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Maybe the Darwinists can’t afford to be quite as unhinged any more?

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Shattering the Myths of Darwinism: A rational criticism of evolution theory by [Milton, Richard]

A reader writes to remind us of science journalist Richard Milton, author of Shattering the Myths of Darwinism: A rational criticism of evolution theory (1992), of whose 1992 reception he later writes,

“When the first edition of this book was published, in 1992, it was greeted with a storm of controversy no less fervent than the debate that met the publication of Darwin’s theory of evolution one hundred and thirty years ago.

On one hand, according to a leading article in The Times; “Richard Milton’s Shattering the Myths of Darwinism . .. could shake the ‘religion’ of evolution as much as Honest to God shook popular Christianity 30 years ago.”

While on the other, according to a review by Darwinist Richard Dawkins, the book is “loony,” “stupid,” “drivel” and its author a “harmless fruitcake” who “needs psychiatric help.”

When Shattering the Myths of Darwinism was published, I expected it to arouse controversy, because it reports on scientific research that is itself controversial and because it deals with Darwinism-always a touchy subject with the biology establishment.

I didn’t expect science to welcome an inquisitive reporter, but I did expect the controversy to be conducted at a rational level, that people would rightly demand to inspect my evidence more closely and question me on the correctness of this or that fact.

To my horror, I found that instead of challenging me, orthodox scientists simply set about seeing me off “their” property. Richard Dawkins, a reader in zoology at Oxford University, wrote his review for the New Statesman magazine “lest the paper commission someone else who would treat it as a serious scientific treatise.”

Dawkins devoted two-thirds of his review to attacking my British publishers, Fourth Estate, for their irresponsibility in daring to accept a book criticizing Darwinism and the remainder to assassinating my own character in the sort of terms quoted above.

Dawkins is employed at one of Britain’s most distinguished universities and is responsible for the education of future generations of students. Yet this is not the language of a responsible scientist and teacher. It is the language of a religious fundamentalist whose faith has been profaned. (pp ix-x)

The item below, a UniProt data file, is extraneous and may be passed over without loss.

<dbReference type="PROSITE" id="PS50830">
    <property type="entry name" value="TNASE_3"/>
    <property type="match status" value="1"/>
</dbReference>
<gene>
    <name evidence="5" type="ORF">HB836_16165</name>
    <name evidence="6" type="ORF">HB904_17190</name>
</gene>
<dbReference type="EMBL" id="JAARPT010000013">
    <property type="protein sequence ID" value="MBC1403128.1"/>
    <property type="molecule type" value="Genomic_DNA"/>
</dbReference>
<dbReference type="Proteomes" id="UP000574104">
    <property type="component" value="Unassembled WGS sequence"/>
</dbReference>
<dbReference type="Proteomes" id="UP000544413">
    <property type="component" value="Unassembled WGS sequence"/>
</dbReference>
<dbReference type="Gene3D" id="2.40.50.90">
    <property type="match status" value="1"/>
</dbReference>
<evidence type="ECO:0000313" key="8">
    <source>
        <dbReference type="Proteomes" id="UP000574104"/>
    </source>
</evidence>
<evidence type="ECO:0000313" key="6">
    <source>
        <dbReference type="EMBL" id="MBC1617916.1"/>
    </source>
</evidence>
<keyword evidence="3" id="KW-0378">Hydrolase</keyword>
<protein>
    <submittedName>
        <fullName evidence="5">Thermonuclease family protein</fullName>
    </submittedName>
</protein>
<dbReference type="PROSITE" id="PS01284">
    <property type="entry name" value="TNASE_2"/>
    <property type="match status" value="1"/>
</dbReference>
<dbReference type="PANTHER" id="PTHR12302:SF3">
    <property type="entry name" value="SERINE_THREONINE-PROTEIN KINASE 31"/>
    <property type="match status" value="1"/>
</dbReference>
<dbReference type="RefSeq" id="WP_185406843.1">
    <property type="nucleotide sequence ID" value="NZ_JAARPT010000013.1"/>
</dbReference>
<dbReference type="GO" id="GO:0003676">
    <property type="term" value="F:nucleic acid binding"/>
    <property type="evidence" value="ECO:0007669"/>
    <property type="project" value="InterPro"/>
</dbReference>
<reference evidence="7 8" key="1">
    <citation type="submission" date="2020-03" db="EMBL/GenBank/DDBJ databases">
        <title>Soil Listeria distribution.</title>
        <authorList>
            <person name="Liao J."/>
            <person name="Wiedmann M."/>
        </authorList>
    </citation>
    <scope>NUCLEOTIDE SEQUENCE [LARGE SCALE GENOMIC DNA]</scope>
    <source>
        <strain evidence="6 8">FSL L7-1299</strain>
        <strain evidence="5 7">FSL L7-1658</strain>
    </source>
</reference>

I experienced this kind of witch-hunting activity by the Darwinist police when I first published Shattering the Myths of Darwinism and found myself subjected to a campaign of vilification. I had expected controversy and heated debate, because that is in the nature of Darwinism. But it was deeply disappointing to find myself being described by a prominent academic, Oxford zoologist Richard Dawkins, as “loony,” “stupid,” and “in need of psychiatric help” in response to purely scientific reporting.


I know that my article on the decline of the neo-Darwinist theory of evolution has caused some controversy and is bound, if published, to cause even more. May I draw your attention to two points that I believe are important? The first is that it has been said, by some scientists, that I am a secret creationist opposed to neo-Darwinism for religious reasons. I am not a creationist and my criticisms of the neo- Darwinist mechanism are purely scientific objections — as any reading of the article itself clearly shows. (from 1995)

Let me make it unambiguously clear that I am not a creationist, nor do I have any religious beliefs of any kind. I am a professional writer and journalist who specializes in writing about science and technology and who writes about matters that I believe are of public interest. —Shattering the Myths of Darwinism, Richard Milton, p. 268 – 269

…why should science resist any radical review of Darwinist ideas so fanatically? I believe the answer to this question is that to any intelligent, educated, reasonable person, Neo-Darwinism appears to be unassailable because it appears to be the only reasonable theory available. The only alternative appears to be either a religious explanation, as represented by the doctrine of creation, or half-baked speculations about aliens and quantum mechanics. —Shattering the Myths of Darwinism, Richard Milton, p. 274

Dawkins has already shown the kind of methods he uses to foster the “public understanding of science” when he covertly campaigned to have my article for the Times Higher Education Supplement suppressed. It is depressing to find that a professor of the public understanding of science interprets his role as meaning he must supervise the information that the public and academic community are allowed to see and hear, and hence prevent them from gaining access to evidence that contradicts the accepted Darwinian doctrines. How are the rest of us to understand academic behavior such as this? I believe that Darwinism has not only become transformed from scientific theory to scientific ideology, it has now become transformed from ideology to scientific urban myth, probably the most pervasive myth of the twentieth century. —Shattering the Myths of Darwinism, Richard Milton, p. 271